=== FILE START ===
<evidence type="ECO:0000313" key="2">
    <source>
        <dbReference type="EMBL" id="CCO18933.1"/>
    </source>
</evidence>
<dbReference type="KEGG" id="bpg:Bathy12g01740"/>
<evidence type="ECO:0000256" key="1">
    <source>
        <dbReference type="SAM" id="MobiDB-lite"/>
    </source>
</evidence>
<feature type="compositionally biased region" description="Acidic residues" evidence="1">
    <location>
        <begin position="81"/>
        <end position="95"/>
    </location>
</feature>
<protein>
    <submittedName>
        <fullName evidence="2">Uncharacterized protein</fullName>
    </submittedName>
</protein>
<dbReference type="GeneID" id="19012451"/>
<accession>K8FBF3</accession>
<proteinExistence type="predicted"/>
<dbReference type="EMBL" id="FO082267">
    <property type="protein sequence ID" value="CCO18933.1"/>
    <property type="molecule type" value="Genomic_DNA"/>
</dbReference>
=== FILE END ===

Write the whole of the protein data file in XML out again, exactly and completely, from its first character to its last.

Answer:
<evidence type="ECO:0000313" key="2">
    <source>
        <dbReference type="EMBL" id="CCO18933.1"/>
    </source>
</evidence>
<dbReference type="KEGG" id="bpg:Bathy12g01740"/>
<evidence type="ECO:0000256" key="1">
    <source>
        <dbReference type="SAM" id="MobiDB-lite"/>
    </source>
</evidence>
<feature type="compositionally biased region" description="Acidic residues" evidence="1">
    <location>
        <begin position="81"/>
        <end position="95"/>
    </location>
</feature>
<protein>
    <submittedName>
        <fullName evidence="2">Uncharacterized protein</fullName>
    </submittedName>
</protein>
<dbReference type="GeneID" id="19012451"/>
<accession>K8FBF3</accession>
<proteinExistence type="predicted"/>
<dbReference type="EMBL" id="FO082267">
    <property type="protein sequence ID" value="CCO18933.1"/>
    <property type="molecule type" value="Genomic_DNA"/>
</dbReference>